Ice Bath (Cold Therapy)

Ice Bath (Cold Therapy)2019-01-31T21:36:10-04:00

Cold Exposure

JOIN US EVERY SATURDAY AT 3PM  FOR OUR WEEKLY ICE BATH

CALL TO RESERVE A SPOT 905 669 4222 (and also to make sure its happening)

So you want to take an ice bath? If you’re thinking about it here is some info that should totally convince you!

We recommend taking the Wim Hof Fundamental course before joining our weekly Ice Bath class but it is not a mandatory prerequisite. A few cold showers should do. If you have heart issues or are pregnant please consult with your doctor before attending this class.

There are many ancient traditions that include cold exposure as a practice to elevate their health and wellbeing. In addition to that there are other incredible reasons to commit to this practice:

Cold therapy (ice baths) are known to reduce inflammation and help promote healing to muscles and joints.

Cold therapy also helps to train the cardiovascular system, boost metabolism (lose weight), increase white blood cell count (boost immune system) and more.

Hormetic Stress, an acute stressor like an ice bath in small doses will actually make your body stronger.

It Can even alleviate depression in a fairly short amount of time. It does this by activating the sympathetic nervous system, sending blood to the brain and core, and reducing systemic inflammation, which is strongly linked to depression. It also floods the body with endorphins making you feel amazing!

Still not convinced?

How about better mental acuity and alertness to conquer your day?

Still need more info? How about this 22 page report from Doctor Rhonda Patrick?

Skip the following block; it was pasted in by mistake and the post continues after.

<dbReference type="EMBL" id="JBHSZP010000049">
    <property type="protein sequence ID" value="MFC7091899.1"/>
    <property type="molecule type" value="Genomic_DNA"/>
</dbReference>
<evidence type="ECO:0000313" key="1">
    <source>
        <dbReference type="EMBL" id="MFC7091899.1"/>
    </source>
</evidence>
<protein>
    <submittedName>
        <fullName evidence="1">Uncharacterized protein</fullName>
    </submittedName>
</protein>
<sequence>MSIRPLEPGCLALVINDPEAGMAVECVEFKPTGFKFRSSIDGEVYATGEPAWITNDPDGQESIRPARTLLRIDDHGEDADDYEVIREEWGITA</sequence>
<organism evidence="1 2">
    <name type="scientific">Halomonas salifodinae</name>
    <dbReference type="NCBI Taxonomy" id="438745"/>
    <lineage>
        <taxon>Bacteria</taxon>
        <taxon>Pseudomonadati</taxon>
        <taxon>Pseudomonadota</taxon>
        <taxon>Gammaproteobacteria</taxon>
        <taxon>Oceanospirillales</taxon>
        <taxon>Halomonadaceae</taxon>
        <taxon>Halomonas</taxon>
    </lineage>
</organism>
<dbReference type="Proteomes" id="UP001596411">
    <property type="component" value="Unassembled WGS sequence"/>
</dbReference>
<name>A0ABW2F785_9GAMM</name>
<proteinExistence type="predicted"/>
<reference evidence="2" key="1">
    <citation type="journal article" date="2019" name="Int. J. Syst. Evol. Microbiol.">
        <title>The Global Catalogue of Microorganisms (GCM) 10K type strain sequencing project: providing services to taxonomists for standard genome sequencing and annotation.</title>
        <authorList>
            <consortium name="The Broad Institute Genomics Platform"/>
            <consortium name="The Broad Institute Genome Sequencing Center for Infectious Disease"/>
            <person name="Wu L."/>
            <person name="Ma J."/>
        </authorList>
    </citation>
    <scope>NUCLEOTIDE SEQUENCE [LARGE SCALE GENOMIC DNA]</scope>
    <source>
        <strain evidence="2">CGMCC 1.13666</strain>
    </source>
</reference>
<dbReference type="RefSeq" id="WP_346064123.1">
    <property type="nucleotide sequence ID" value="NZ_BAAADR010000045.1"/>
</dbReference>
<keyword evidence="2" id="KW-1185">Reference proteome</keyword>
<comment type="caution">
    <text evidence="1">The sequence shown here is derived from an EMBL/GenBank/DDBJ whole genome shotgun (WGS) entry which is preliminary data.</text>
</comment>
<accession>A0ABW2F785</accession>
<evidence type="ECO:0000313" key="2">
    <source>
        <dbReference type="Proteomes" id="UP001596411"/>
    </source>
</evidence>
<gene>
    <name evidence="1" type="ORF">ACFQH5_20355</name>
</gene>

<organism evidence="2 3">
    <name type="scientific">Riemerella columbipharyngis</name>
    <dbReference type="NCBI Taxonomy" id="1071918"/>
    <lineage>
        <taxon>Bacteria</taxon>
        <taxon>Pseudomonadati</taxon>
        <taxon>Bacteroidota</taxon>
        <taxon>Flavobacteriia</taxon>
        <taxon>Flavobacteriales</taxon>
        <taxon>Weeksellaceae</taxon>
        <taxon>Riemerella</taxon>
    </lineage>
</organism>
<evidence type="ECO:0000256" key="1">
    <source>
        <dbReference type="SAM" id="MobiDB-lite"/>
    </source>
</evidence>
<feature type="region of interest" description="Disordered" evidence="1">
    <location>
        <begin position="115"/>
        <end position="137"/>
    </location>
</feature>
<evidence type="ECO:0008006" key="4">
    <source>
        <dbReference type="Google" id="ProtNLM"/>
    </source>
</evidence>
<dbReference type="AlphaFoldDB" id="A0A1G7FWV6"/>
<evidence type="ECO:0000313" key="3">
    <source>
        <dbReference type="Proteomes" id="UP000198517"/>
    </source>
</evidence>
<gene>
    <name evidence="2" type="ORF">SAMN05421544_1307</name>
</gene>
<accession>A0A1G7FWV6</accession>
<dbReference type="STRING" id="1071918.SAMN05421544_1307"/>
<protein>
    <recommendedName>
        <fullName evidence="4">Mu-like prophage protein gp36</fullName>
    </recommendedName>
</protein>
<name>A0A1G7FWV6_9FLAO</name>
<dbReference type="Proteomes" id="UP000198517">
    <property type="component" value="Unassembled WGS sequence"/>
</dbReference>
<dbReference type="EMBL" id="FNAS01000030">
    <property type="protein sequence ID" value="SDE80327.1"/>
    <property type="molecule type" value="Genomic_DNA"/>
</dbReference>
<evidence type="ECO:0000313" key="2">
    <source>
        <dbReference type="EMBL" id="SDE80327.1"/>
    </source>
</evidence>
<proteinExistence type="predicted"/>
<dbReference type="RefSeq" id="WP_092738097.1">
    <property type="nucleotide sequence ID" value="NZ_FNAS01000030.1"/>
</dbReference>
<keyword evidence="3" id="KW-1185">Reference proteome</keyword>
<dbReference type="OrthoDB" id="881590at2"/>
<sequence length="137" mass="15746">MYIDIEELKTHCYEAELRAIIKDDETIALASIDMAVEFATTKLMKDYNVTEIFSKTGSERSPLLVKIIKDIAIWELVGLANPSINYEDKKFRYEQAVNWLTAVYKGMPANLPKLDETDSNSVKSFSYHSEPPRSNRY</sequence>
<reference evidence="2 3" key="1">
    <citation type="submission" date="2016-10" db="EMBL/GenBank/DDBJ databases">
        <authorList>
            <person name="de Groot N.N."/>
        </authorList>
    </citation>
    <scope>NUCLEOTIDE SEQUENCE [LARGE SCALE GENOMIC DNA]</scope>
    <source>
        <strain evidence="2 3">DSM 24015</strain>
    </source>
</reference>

https://www.foundmyfitness.com/reports/cold-stress.pdf

This 20-page report explains how cold shock is a type of hormesis, which is a description of a type of stress that, in the right doses, is enough to shock the body and kick off adaptive processes and response mechanisms that are hardwired into our genes, and, once on, are able to create a resilience that actually exceeds what was needed to counter the initial stimuli.

Rhonda discusses how cold exposure increases norepinephrine up to 5-fold in the brain and what the temperature and duration needed to do this are, how norepinephrine has an effect on mood, vigilance, focus, and attention, how cold exposure increases cold shock proteins including one in the brain that repairs damaged synapses and in muscle prevents atrophy, how cold-induced norepinephrine lowers inflammation and pain by decreasing the levels of 3 inflammatory mediators, how chronic cold shock may increase immune cell numbers and particularly a type of immune cell that kills cancer cells, how cold exposure increases metabolic rate, the number of mitochondria, and the burning of fat, what the effects of different cold exposure temperatures and timing are on athletic performance, recovery time, and muscle mass, and the differences between various types of cold shock modalities, including cold water immersion and whole body cryotherapy.

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